More Men Using Online Coupons
Online coupon websites remain a popular way to save, with an increase in usage among men, according to a new survey conducted by Harris Interactive, on behalf of RetailMeNot.com.
The survey found that in the past two years, consumer awareness of online coupon sites has increased significantly, with only 11 percent of online adults stating that they did not know what a coupon website was, compared to 16 percent in 2009 and 17 percent in 2008.
More than a third (34%) of online adults indicate they will opt to go to a different store and/or wait for a coupon to become available if they cannot find a coupon, compared to 30 percent and 27 percent in 2009 and 2008 respectively.
Coupon usage has begun to close the gap between genders, with more men using coupons than in previous years. Coupon website usage among male online shoppers increased across all age brackets, with the most notable increase from 16 percent last year to 24 percent this year in men ages 55 or older.
Additionally the survey looked at grocery coupons for the first time, find the majority of online shoppers 87 percent of men and 93 percent of women—have used coupons for grocery purchases. Despite a third (33 percent) of these adults reporting that they use coupon websites to find grocery coupons, nearly seven in 10 (69 percent) still use newspapers.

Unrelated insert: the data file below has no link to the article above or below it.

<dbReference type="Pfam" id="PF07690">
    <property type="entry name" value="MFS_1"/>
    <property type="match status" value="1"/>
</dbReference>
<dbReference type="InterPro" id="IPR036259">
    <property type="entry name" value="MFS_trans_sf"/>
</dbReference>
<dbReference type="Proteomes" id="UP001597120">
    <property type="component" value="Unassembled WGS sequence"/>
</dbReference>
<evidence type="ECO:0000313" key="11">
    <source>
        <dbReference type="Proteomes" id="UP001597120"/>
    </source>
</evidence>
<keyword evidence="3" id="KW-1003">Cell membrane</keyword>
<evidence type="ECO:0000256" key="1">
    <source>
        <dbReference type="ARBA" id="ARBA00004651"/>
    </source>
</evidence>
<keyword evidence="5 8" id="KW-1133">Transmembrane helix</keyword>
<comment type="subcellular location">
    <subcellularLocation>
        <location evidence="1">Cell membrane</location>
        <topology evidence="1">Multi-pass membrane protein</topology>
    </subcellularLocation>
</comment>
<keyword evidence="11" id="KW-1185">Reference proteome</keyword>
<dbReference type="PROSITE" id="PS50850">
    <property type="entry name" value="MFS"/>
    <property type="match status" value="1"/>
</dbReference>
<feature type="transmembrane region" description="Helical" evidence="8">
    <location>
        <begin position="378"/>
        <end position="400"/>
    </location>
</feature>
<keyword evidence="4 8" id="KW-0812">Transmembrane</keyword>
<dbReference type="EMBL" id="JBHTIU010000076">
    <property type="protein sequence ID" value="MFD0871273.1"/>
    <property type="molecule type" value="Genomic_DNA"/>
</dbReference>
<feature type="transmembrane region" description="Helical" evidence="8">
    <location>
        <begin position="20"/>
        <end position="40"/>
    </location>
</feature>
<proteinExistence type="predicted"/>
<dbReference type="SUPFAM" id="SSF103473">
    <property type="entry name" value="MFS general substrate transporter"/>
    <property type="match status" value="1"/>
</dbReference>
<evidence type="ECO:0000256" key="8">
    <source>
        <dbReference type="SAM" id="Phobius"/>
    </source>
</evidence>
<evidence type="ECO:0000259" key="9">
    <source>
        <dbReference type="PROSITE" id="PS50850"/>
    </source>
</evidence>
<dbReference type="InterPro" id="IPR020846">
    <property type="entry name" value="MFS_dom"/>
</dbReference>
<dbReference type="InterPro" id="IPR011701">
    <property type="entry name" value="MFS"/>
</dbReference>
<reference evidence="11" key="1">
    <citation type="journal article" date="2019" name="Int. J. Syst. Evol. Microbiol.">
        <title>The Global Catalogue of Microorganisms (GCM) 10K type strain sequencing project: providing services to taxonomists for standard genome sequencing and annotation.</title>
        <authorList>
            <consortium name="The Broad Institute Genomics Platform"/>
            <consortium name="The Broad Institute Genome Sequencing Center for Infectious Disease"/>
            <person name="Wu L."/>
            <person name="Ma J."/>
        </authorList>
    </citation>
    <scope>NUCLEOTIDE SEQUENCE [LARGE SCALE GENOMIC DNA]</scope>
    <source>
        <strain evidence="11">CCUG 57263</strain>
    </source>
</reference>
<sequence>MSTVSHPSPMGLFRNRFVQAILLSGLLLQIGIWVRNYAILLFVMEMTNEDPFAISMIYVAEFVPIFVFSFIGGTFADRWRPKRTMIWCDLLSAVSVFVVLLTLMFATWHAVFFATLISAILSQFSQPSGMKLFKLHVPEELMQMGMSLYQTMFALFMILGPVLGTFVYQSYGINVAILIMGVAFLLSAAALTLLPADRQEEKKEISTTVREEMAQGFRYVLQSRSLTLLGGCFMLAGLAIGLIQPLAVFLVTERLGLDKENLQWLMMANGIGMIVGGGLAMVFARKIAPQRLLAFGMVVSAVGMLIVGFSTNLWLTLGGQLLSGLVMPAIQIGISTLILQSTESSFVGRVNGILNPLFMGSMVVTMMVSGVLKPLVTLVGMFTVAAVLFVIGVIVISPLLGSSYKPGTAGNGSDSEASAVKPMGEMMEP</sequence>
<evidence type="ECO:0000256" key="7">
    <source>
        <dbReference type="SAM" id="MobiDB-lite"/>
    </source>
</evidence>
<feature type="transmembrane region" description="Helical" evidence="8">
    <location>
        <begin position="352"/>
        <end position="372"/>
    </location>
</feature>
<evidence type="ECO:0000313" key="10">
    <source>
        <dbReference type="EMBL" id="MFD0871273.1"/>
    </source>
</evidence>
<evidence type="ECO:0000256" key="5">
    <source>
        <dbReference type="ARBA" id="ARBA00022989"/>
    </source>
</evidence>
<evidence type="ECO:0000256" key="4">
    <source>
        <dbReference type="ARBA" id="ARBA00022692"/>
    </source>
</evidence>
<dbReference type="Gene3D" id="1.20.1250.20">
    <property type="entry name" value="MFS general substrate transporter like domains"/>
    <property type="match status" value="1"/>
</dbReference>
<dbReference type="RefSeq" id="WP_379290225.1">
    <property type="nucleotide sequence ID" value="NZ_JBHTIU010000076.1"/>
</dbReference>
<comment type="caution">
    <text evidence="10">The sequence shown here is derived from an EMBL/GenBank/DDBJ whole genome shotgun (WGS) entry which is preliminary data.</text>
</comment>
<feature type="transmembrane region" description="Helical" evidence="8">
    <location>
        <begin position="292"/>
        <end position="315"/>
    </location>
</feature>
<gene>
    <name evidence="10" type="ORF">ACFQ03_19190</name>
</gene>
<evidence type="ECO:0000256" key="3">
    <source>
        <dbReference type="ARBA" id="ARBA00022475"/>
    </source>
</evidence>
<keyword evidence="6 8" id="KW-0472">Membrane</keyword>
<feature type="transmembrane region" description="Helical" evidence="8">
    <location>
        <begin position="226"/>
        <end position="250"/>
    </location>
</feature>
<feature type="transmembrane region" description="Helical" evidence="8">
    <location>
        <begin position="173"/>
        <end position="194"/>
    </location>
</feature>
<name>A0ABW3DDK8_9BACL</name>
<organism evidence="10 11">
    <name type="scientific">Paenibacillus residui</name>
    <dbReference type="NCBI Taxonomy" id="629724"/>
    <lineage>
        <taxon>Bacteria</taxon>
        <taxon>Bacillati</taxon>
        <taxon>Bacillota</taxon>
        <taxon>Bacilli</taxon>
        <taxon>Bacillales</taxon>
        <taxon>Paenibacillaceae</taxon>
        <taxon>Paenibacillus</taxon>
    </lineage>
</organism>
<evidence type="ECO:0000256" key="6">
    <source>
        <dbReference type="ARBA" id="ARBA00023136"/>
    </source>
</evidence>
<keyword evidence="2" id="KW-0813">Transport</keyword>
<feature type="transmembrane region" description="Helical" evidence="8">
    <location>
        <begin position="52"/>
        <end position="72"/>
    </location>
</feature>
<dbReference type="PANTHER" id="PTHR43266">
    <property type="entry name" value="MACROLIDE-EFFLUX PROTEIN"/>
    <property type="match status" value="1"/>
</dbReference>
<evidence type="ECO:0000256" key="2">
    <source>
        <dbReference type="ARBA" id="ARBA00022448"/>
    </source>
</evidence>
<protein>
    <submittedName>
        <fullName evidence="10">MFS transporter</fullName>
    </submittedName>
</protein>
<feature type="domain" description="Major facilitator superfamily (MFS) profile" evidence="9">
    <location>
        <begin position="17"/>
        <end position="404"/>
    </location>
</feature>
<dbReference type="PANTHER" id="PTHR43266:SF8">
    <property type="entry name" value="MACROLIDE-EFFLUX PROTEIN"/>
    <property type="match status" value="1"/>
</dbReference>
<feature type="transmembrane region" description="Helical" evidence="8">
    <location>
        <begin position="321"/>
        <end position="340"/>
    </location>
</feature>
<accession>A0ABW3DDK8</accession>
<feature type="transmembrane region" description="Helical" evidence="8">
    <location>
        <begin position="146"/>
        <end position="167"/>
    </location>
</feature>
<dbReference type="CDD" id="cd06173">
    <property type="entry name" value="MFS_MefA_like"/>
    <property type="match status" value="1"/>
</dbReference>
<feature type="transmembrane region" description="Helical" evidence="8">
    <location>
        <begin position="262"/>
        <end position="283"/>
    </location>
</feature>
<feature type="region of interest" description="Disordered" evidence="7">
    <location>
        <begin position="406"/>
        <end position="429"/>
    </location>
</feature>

Other popular methods of finding grocery coupons included the postal mail (50 percent), on or inside product packages (43 percent), in-store displays (42 percent), with/on the back of receipts (30 percent), in emails (28 percent), in magazines (25 percent), on manufacturer or retailer websites (24 percent), with a retailer club card (15 percent) and/or on social networks (4 percent).
“With previous downturns in the economy, consumers were forced to take a more active role in monitoring their spending,” said Guy King, co-founder of RetailMeNot.com.
“A result of this increased attention has been that people are now more aware than ever of the opportunities to save money and are less willing to make a purchase without first checking for a lower price.”